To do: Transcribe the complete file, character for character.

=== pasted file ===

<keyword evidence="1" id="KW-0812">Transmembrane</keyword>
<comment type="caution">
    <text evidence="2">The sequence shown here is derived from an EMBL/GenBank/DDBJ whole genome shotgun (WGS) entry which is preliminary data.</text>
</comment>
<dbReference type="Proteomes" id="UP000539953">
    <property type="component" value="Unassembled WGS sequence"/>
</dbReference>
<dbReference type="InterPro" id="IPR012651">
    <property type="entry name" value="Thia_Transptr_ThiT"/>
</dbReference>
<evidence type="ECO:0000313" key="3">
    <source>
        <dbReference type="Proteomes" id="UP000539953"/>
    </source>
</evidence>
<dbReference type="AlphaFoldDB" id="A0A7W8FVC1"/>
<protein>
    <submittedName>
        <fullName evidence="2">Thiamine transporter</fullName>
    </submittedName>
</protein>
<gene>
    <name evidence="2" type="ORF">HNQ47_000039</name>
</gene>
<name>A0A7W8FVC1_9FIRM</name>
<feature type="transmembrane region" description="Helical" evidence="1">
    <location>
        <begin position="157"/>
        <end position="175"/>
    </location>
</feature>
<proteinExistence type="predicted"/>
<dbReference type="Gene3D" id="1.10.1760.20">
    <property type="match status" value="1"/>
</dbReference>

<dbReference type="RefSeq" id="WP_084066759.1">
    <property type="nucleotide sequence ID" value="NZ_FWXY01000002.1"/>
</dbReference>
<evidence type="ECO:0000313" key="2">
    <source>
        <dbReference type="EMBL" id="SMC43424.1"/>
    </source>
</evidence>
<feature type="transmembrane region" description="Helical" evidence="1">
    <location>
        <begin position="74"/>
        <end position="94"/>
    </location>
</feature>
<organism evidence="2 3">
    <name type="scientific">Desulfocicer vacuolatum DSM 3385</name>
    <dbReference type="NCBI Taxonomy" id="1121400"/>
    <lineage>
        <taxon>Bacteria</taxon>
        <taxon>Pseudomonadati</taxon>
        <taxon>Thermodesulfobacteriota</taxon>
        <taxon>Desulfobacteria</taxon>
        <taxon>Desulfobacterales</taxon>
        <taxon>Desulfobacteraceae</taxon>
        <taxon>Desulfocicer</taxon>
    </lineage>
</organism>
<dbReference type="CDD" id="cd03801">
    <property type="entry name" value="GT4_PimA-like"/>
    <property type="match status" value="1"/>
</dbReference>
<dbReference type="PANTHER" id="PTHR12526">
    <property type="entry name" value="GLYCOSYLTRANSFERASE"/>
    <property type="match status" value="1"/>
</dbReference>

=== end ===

<keyword evidence="1" id="KW-0812">Transmembrane</keyword>
<comment type="caution">
    <text evidence="2">The sequence shown here is derived from an EMBL/GenBank/DDBJ whole genome shotgun (WGS) entry which is preliminary data.</text>
</comment>
<dbReference type="Proteomes" id="UP000539953">
    <property type="component" value="Unassembled WGS sequence"/>
</dbReference>
<dbReference type="InterPro" id="IPR012651">
    <property type="entry name" value="Thia_Transptr_ThiT"/>
</dbReference>
<evidence type="ECO:0000313" key="3">
    <source>
        <dbReference type="Proteomes" id="UP000539953"/>
    </source>
</evidence>
<dbReference type="AlphaFoldDB" id="A0A7W8FVC1"/>
<protein>
    <submittedName>
        <fullName evidence="2">Thiamine transporter</fullName>
    </submittedName>
</protein>
<gene>
    <name evidence="2" type="ORF">HNQ47_000039</name>
</gene>
<name>A0A7W8FVC1_9FIRM</name>
<feature type="transmembrane region" description="Helical" evidence="1">
    <location>
        <begin position="157"/>
        <end position="175"/>
    </location>
</feature>
<proteinExistence type="predicted"/>
<dbReference type="Gene3D" id="1.10.1760.20">
    <property type="match status" value="1"/>
</dbReference>

<dbReference type="RefSeq" id="WP_084066759.1">
    <property type="nucleotide sequence ID" value="NZ_FWXY01000002.1"/>
</dbReference>
<evidence type="ECO:0000313" key="2">
    <source>
        <dbReference type="EMBL" id="SMC43424.1"/>
    </source>
</evidence>
<feature type="transmembrane region" description="Helical" evidence="1">
    <location>
        <begin position="74"/>
        <end position="94"/>
    </location>
</feature>
<organism evidence="2 3">
    <name type="scientific">Desulfocicer vacuolatum DSM 3385</name>
    <dbReference type="NCBI Taxonomy" id="1121400"/>
    <lineage>
        <taxon>Bacteria</taxon>
        <taxon>Pseudomonadati</taxon>
        <taxon>Thermodesulfobacteriota</taxon>
        <taxon>Desulfobacteria</taxon>
        <taxon>Desulfobacterales</taxon>
        <taxon>Desulfobacteraceae</taxon>
        <taxon>Desulfocicer</taxon>
    </lineage>
</organism>
<dbReference type="CDD" id="cd03801">
    <property type="entry name" value="GT4_PimA-like"/>
    <property type="match status" value="1"/>
</dbReference>
<dbReference type="PANTHER" id="PTHR12526">
    <property type="entry name" value="GLYCOSYLTRANSFERASE"/>
    <property type="match status" value="1"/>
</dbReference>